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Journal Article


Wilkinson C, Allsop S, Chikritzhs T. Drug Alcohol Rev. 2011; 30(2): 200-206.


School of Exercise, Biomedical and Health Sciences, Edith Cowan University, Perth, Australia, National Drug Research Institute, Curtin University of Technology, Perth, Australia.


(Copyright © 2011, John Wiley and Sons)






Introduction and Aims. Alcohol pouring practices have relevance to the validity of self-reported alcohol consumption. However, little research has focused on older populations nor investigated relationships between volumes poured and participants' estimations of beverages in terms of Australian standard drinks. The aim of this study was to address these issues. Design and Methods. Interviews were conducted (in participants' homes) with 844 current drinkers, aged 65-74 years, from Perth, Western Australia. Participants poured their 'usual' serving of alcohol into their 'usual' drinking vessel and were asked questions regarding the volumes poured. Results. Older men poured drinks that were 32% larger than a standard drink (10 g of ethanol). The comparable figure for older women was 16%. However, over 25% of all men and 20% of all women indicated they would not record (in a self-report assessment of consumption) the amount poured as one standard drink. Despite participants making corrections, men and women still underestimated amounts poured (men by 23% and women by 16%). Discussion and Conclusions. As with younger populations, older people pour drinks that are, on average, larger than standard drinks. To increase the accuracy of self-reported consumption, it is recommended that researchers consider pouring practices and people's perceptions of alcohol volumes poured in relation to a standard drink. Further research on this issue may reduce the discrepancy between self-reported levels of consumption and national per capita alcohol sales.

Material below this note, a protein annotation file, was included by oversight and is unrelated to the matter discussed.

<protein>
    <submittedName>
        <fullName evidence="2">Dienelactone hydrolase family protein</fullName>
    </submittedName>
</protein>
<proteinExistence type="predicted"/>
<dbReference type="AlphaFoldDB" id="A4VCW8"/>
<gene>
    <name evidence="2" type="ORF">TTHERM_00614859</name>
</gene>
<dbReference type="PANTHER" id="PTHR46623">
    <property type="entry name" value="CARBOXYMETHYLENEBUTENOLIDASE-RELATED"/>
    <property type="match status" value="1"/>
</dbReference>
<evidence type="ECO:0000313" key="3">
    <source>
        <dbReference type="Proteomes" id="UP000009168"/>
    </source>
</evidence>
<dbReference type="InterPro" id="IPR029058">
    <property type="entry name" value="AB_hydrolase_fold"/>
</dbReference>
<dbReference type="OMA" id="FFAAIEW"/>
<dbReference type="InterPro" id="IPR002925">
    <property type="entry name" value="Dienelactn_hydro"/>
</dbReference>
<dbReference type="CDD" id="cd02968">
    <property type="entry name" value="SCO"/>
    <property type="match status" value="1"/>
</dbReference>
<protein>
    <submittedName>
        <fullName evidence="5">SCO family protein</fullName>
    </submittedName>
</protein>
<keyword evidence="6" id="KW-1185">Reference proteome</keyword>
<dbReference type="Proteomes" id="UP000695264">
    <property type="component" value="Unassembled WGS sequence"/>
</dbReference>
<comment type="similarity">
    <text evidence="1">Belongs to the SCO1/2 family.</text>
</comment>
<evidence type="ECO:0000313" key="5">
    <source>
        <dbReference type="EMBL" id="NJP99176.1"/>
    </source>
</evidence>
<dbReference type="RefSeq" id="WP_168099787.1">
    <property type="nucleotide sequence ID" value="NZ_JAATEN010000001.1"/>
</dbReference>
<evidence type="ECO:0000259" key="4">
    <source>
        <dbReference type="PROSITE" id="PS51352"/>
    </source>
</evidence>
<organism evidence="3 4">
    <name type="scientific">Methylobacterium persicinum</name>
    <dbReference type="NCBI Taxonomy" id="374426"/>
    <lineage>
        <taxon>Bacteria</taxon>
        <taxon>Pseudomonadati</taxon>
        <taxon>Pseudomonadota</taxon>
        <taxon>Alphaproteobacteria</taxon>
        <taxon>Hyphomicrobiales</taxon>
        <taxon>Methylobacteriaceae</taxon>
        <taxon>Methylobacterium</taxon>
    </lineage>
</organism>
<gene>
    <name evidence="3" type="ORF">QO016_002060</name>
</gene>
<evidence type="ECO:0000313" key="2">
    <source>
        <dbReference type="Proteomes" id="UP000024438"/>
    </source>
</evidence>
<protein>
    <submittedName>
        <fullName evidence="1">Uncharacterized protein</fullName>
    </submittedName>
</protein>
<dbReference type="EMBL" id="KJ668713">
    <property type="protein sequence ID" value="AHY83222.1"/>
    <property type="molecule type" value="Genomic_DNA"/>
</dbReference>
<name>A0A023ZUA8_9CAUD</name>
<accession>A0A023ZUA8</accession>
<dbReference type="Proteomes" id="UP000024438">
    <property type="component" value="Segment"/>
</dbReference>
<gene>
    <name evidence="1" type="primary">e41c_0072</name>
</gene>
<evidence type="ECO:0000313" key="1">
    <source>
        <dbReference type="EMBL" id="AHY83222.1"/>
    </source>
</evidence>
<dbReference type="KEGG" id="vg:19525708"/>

Language: en


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